“Dear God, Give Me Your Heart”
“As he approached Jerusalem and saw the city, he wept over it and said, ‘If you, even you, had only known on this day what would bring you peace — but now it is hidden from your eyes.’”
Luke 19:41-42 (NIV)
In a dimly lit hotel room, woman after woman went around the circle sharing prayer requests. The intimacy of a women’s retreat had softened all of our hearts to a tender vulnerability.
One woman shared about the healing her child desperately needed. Another confided her heartbreak over a rift in her family. Several others asked us to pray for them to be able to forgive someone.
Finally, we came to a woman with tears streaming down her face. “I need you to pray for me to stop crying,” she explained. “My heart is so broken for those around me who don’t know Jesus. I’m overcome. I can barely function through the sorrow.”
The room seemed to fade as my mind wandered to an event that happened thousands of years ago — Jesus’ triumphal entry into Jerusalem before the Passover.
The beginning of the story found in Luke 19 is joyful. Jesus had sent two disciples ahead to get a colt for Him, fulfilling yet one more prophecy of the Messiah found in the Old Testament book of Zechariah. As Jesus rode along, the people lined the roads spreading their cloaks before Him.
On what we now call Palm Sunday, the crowd of disciples cried out:
“‘Blessed is the king who comes in the name of the Lord!’”
“‘Peace in heaven and glory in the highest!’” (Luke 19:38, NIV)
Yet in the midst of it all, Jesus wasn’t basking in this extravagant praise. Instead, He was overcome with sorrow:
“As he approached Jerusalem and saw the city, he wept over it and said, ‘If you, even you, had only known on this day what would bring you peace — but now it is hidden from your eyes. The days will come upon you when your enemies will build an embankment against you and encircle you and hem you in on every side. They will dash you to the ground, you and the children within your walls. They will not leave one stone on another, because you did not recognize the time of God’s coming to you.’” (Luke 19:41-44, NIV)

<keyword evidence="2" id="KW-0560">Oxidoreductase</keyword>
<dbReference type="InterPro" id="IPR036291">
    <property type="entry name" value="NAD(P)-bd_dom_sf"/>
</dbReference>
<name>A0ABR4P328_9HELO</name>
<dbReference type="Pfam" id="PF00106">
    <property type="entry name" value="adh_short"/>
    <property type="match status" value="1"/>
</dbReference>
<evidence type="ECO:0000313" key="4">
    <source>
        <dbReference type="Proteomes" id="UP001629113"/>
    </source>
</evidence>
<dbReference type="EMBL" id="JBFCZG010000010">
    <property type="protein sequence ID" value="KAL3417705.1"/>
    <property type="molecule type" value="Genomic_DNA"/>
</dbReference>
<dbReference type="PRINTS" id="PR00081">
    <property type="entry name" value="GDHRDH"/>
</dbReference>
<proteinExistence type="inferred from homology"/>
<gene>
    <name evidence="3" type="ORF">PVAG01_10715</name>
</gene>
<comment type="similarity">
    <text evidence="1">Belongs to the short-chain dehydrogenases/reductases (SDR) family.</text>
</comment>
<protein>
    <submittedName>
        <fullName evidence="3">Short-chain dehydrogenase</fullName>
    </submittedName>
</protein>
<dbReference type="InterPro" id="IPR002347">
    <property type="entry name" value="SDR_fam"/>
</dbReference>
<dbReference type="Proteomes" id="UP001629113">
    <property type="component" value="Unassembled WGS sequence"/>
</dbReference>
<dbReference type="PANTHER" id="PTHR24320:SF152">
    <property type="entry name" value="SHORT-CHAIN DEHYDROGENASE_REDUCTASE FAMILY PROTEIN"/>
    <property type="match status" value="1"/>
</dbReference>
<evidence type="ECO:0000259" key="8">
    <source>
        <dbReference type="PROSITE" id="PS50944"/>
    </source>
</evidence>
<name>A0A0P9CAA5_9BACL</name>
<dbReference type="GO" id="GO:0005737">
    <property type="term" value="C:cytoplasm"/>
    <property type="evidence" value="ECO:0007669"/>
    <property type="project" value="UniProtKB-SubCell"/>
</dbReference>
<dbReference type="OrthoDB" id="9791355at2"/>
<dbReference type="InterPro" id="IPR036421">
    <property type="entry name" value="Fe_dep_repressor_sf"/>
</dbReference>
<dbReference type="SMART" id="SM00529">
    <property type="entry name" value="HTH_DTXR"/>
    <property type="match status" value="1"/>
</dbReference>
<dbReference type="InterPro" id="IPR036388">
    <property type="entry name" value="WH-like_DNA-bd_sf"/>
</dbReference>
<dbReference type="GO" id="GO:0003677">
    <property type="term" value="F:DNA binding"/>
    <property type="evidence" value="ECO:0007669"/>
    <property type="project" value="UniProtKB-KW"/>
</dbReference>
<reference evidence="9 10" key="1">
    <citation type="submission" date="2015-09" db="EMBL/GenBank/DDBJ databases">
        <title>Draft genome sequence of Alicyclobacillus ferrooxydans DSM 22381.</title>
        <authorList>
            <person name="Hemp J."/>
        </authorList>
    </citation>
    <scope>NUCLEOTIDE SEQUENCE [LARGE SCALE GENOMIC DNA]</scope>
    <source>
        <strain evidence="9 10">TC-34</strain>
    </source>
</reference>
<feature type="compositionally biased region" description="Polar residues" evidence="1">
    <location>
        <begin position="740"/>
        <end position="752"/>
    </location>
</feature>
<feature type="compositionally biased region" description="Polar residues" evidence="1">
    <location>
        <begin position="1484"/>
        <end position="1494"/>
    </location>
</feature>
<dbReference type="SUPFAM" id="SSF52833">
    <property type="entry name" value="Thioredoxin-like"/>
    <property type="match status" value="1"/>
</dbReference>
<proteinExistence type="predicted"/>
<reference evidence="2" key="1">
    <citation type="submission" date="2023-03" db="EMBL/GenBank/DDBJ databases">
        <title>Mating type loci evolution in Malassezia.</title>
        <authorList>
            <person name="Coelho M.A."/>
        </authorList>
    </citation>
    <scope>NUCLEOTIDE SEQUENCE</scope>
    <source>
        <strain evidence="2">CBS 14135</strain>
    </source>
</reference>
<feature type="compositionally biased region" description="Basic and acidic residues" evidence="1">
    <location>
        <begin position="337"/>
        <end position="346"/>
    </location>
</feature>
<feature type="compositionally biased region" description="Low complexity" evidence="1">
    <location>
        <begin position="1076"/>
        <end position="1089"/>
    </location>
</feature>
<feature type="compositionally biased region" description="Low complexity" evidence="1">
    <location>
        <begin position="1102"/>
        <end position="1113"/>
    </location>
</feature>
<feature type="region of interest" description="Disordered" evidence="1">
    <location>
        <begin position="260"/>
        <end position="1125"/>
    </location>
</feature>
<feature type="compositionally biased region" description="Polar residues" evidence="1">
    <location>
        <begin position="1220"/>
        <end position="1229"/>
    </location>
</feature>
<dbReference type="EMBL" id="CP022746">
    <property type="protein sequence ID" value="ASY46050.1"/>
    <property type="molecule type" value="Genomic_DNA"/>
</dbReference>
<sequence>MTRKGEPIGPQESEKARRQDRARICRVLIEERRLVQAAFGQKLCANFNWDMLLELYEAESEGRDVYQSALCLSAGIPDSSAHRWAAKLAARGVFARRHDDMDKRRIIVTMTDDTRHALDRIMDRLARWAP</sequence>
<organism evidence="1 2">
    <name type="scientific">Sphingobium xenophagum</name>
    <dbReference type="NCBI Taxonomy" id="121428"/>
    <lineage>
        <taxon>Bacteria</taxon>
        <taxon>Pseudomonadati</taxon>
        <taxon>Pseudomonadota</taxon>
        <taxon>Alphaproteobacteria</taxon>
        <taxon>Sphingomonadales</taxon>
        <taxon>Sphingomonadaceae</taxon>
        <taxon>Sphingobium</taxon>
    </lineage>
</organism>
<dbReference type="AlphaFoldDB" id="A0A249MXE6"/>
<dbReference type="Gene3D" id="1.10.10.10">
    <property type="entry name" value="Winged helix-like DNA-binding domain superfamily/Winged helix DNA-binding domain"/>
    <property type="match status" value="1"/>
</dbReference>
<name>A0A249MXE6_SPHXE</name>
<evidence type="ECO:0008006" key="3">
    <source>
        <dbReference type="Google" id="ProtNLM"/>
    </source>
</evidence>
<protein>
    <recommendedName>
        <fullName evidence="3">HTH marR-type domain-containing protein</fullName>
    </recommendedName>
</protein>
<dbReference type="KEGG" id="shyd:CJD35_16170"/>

Jesus was heartbroken, but not over the comparatively minor subjects that can dominate my emotions. His lament was over the fact that He was the long-awaited Savior, and the people had missed Him.
God had extended His hand of mercy and grace through Jesus, and the world turned away.
You and I live in the same kind of world today. It’s a world turning away from what Jesus offers — and what we so desperately need.
While He still extends peace, grace and forgiveness, sometimes I struggle to see my need for it. Or maybe somehow, I think I can earn goodness on my own. So I end up choosing sin over saving, self over a Savior. Jesus didn’t shed just a few tears over this rejection. The strong word “wept” expresses His deep grief for a lost world. I want more of that.
The woman’s soft crying brought me fully back into our prayer circle, and she repeated, “Please pray for me to stop crying.”
“I can’t,” I whispered. “Please pray for me to start crying. Pray for me to have a heart that’s tender and weeps over the lost like yours … and like Jesus’.”
This is the beginning of our Holy Week, just days from Easter, when we rejoice in Jesus’ resurrection and life. But before we rejoice, I want to pause for a moment to weep for this lost world, just as Jesus wept over Jerusalem. Let’s sob and mourn and wail. Let’s convert our grief into pleas to God for people to wake up and feel their need for an intimate relationship with a living God. He’s still in the business of bringing dead things to life.
Dear Jesus, I plead for You to give me Your grief over the people who have missed You and rejected You. This Easter, remind me just how much I need You. Help me see Your grace. Grant me that divine combination of sorrow and tenderness that points people to the cross and to new Life. Dear God, give me Your heart for my world, to see the desperate need for salvation we all have. In Jesus’ Name, Amen.
Proverbs 31 Ministries
TRUTH FOR TODAY:
2 Peter 3:9, “The Lord is not slow in keeping his promise, as some understand slowness. Instead he is patient with you, not wanting anyone to perish, but everyone to come to repentance.” (NIV)